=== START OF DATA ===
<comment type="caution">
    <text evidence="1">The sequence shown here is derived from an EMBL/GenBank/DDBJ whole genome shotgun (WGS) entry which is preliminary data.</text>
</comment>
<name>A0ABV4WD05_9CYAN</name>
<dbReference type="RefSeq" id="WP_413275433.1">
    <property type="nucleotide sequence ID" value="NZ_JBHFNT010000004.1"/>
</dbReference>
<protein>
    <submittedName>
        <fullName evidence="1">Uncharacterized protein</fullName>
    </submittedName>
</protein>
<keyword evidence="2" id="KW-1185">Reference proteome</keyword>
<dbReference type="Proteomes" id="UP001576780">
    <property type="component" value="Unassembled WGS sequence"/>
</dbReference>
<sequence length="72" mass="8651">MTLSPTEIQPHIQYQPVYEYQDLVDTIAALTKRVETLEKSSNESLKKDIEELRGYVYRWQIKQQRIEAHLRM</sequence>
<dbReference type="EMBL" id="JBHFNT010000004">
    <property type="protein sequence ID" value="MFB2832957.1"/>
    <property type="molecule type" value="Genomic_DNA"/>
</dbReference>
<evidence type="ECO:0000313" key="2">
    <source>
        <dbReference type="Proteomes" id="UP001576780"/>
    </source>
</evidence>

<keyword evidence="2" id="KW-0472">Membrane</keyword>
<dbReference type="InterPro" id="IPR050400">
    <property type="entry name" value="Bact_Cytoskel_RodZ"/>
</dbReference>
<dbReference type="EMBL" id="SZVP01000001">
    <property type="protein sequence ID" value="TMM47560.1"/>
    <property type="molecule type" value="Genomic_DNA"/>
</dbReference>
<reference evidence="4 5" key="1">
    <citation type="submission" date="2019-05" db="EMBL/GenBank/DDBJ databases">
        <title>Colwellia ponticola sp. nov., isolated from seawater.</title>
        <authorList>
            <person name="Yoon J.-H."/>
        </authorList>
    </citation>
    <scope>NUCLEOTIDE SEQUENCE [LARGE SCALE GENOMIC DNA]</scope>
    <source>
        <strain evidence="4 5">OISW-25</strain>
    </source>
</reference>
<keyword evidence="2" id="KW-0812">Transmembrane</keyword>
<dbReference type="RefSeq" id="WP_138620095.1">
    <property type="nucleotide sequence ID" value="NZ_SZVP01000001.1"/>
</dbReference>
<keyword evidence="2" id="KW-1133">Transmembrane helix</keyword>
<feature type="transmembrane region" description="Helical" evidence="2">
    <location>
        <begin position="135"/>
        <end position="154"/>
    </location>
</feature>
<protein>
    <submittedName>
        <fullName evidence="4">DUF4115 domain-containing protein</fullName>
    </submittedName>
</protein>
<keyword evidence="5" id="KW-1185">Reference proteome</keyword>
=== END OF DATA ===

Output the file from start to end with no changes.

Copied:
<comment type="caution">
    <text evidence="1">The sequence shown here is derived from an EMBL/GenBank/DDBJ whole genome shotgun (WGS) entry which is preliminary data.</text>
</comment>
<name>A0ABV4WD05_9CYAN</name>
<dbReference type="RefSeq" id="WP_413275433.1">
    <property type="nucleotide sequence ID" value="NZ_JBHFNT010000004.1"/>
</dbReference>
<protein>
    <submittedName>
        <fullName evidence="1">Uncharacterized protein</fullName>
    </submittedName>
</protein>
<keyword evidence="2" id="KW-1185">Reference proteome</keyword>
<dbReference type="Proteomes" id="UP001576780">
    <property type="component" value="Unassembled WGS sequence"/>
</dbReference>
<sequence length="72" mass="8651">MTLSPTEIQPHIQYQPVYEYQDLVDTIAALTKRVETLEKSSNESLKKDIEELRGYVYRWQIKQQRIEAHLRM</sequence>
<dbReference type="EMBL" id="JBHFNT010000004">
    <property type="protein sequence ID" value="MFB2832957.1"/>
    <property type="molecule type" value="Genomic_DNA"/>
</dbReference>
<evidence type="ECO:0000313" key="2">
    <source>
        <dbReference type="Proteomes" id="UP001576780"/>
    </source>
</evidence>

<keyword evidence="2" id="KW-0472">Membrane</keyword>
<dbReference type="InterPro" id="IPR050400">
    <property type="entry name" value="Bact_Cytoskel_RodZ"/>
</dbReference>
<dbReference type="EMBL" id="SZVP01000001">
    <property type="protein sequence ID" value="TMM47560.1"/>
    <property type="molecule type" value="Genomic_DNA"/>
</dbReference>
<reference evidence="4 5" key="1">
    <citation type="submission" date="2019-05" db="EMBL/GenBank/DDBJ databases">
        <title>Colwellia ponticola sp. nov., isolated from seawater.</title>
        <authorList>
            <person name="Yoon J.-H."/>
        </authorList>
    </citation>
    <scope>NUCLEOTIDE SEQUENCE [LARGE SCALE GENOMIC DNA]</scope>
    <source>
        <strain evidence="4 5">OISW-25</strain>
    </source>
</reference>
<keyword evidence="2" id="KW-0812">Transmembrane</keyword>
<dbReference type="RefSeq" id="WP_138620095.1">
    <property type="nucleotide sequence ID" value="NZ_SZVP01000001.1"/>
</dbReference>
<keyword evidence="2" id="KW-1133">Transmembrane helix</keyword>
<feature type="transmembrane region" description="Helical" evidence="2">
    <location>
        <begin position="135"/>
        <end position="154"/>
    </location>
</feature>
<protein>
    <submittedName>
        <fullName evidence="4">DUF4115 domain-containing protein</fullName>
    </submittedName>
</protein>
<keyword evidence="5" id="KW-1185">Reference proteome</keyword>